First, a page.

While most adults and older children experience a fever whenever an infection or other similar health hazard occurs, infants may experience either a fever or a drop in temperature once infection strikes. If your baby's temperature drops too low, hypothermia sets in. Babies under 6 months require immediate medical attention if their temperature drops near the point of hypothermia.
Normal Body Temperature
The normal body temperature for an infant ranges between 97 and 100.4 degrees Fahrenheit. Your baby's body temperature naturally fluctuates throughout the day by several tenths and sometimes by full degrees. The lowest body temperature of any individual occurs in the early morning while the highest body temperature occurs in the late afternoon. Regardless of the time of day, however, a temperature that falls above or below the standard range for infants indicates that something is amiss.
Fever vs. Hypothermia
Your infant has a fever once his temperature rises above the standard range. If his temperature drops too far below that range, he has hypothermia. According to both the Montreal Children's Hospital and the Cleveland Clinic, hypothermia officially occurs once your infant's body temperature drops below 95 degrees Fahrenheit. Hypothermia occurs more often in newborns than in older babies, but any child experiencing hypothermia requires attention. If your baby is under 6 months old and has either a fever or hypothermia, call your doctor or emergency room immediately.
A below normal drop in temperature typically indicates that your baby has a serious infection. An infection becomes even more likely if she demonstrates other symptoms, such as sinus congestion, coughing, vomiting or diarrhea. Hypothermia has several other potential causes, though. MayoClinic.com lists inadequate home heating and excessive air conditioning as prime causes behind hypothermia for infants. Staying in wet clothes or cold temperatures for an extended time may also trigger a temperature drop. The Cleveland Clinic reports thyroid disorders can affect body temperature as well.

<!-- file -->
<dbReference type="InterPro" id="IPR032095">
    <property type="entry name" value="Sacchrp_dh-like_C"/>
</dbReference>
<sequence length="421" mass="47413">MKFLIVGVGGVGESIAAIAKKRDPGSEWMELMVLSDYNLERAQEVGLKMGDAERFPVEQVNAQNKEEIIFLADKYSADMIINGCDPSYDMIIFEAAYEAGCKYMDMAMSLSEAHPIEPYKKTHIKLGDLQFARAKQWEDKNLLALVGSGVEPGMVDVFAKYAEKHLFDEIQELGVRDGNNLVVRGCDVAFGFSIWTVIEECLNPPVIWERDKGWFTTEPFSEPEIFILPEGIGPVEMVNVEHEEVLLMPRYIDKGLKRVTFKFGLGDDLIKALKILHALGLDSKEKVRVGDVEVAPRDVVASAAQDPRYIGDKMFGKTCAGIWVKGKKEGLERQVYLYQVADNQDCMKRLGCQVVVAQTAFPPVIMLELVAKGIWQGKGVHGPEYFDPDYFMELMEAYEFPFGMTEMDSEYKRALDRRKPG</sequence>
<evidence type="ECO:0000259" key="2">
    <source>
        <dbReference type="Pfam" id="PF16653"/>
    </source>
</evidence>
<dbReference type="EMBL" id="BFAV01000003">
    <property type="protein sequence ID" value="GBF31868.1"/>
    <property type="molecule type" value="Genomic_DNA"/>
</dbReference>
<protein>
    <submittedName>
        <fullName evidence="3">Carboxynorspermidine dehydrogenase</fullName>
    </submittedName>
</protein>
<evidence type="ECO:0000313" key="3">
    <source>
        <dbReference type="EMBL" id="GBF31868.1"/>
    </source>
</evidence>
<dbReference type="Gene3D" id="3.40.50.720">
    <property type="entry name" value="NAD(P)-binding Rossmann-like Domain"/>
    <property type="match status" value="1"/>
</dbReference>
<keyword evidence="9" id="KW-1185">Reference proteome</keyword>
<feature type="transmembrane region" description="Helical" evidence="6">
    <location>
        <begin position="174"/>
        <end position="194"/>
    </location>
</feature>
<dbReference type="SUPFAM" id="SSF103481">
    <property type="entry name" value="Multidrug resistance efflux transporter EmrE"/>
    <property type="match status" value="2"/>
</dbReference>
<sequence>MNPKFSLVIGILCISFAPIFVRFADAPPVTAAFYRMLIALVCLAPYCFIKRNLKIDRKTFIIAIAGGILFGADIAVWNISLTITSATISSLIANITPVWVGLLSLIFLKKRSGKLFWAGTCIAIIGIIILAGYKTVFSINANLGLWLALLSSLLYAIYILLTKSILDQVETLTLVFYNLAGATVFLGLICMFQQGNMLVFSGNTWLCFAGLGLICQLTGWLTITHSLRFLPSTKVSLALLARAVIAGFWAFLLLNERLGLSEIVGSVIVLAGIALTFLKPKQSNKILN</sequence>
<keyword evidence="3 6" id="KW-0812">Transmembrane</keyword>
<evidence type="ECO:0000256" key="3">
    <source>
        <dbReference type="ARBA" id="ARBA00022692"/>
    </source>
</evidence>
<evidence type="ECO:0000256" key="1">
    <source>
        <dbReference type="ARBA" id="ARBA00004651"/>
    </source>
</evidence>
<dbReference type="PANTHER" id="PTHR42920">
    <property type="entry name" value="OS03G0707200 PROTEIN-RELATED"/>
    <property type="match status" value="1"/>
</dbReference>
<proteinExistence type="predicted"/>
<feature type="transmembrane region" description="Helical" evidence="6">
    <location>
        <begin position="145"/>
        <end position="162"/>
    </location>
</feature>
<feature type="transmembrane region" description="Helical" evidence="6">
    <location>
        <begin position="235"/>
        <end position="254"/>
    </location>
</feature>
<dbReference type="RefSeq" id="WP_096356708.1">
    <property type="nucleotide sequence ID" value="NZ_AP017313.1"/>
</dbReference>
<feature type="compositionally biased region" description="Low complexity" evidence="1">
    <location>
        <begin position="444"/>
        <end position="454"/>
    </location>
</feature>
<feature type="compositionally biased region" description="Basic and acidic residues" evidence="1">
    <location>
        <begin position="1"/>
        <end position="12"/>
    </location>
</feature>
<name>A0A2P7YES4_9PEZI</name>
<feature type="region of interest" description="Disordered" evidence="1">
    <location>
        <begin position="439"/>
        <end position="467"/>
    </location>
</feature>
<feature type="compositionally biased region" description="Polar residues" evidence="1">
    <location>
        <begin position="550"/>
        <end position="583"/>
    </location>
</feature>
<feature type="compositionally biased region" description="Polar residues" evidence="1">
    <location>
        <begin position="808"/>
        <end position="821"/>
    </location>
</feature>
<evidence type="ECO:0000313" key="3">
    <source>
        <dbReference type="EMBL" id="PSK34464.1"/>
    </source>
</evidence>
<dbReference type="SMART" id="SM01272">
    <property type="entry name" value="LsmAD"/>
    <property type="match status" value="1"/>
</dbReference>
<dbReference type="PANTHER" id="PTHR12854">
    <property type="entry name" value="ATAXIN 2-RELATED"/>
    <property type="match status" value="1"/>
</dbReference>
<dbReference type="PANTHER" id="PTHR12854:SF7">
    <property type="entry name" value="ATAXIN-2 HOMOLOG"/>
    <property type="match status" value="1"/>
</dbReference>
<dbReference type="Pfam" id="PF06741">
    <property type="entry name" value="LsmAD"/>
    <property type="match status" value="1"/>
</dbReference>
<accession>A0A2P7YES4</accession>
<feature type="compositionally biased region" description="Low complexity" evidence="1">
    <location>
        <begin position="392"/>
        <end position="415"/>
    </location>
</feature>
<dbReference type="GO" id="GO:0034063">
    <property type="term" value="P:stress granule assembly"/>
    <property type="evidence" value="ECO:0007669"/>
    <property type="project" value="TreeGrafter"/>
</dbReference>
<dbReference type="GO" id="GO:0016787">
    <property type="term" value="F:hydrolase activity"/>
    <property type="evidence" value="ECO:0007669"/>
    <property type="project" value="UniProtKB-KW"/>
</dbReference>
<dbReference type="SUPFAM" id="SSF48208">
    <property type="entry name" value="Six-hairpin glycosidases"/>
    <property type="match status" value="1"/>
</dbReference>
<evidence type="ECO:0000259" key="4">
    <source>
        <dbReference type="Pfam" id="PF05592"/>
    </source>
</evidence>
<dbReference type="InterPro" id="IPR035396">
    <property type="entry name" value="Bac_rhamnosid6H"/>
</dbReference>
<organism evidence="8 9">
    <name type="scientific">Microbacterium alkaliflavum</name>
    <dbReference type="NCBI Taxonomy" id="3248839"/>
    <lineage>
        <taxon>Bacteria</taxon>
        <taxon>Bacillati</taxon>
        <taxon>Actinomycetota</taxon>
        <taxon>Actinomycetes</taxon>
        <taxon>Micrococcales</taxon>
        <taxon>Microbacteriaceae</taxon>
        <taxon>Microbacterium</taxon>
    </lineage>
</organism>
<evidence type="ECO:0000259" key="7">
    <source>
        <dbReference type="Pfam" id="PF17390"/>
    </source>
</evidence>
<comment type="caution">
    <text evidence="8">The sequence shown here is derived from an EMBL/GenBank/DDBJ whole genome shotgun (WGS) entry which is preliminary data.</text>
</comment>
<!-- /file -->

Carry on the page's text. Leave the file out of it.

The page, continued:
Once your infant's body temperature drops below 95 degrees Fahrenheit, seek immediate medical help from your doctor or emergency room. If your infant's temperature drops below 97 degrees Fahrenheit but stays above the hypothermia level, you may attempt home treatment, especially if you suspect environmental temperature to be the cause. MayoClinic.com recommends moving your child to a warm, dry location, changing him out of any wet clothing and covering him with dry blankets. Closely monitor your baby's temperature and breathing. If your infant struggles to breath, or if his temperature does not rise within 30 minutes or continues to drop, seek immediate medical attention.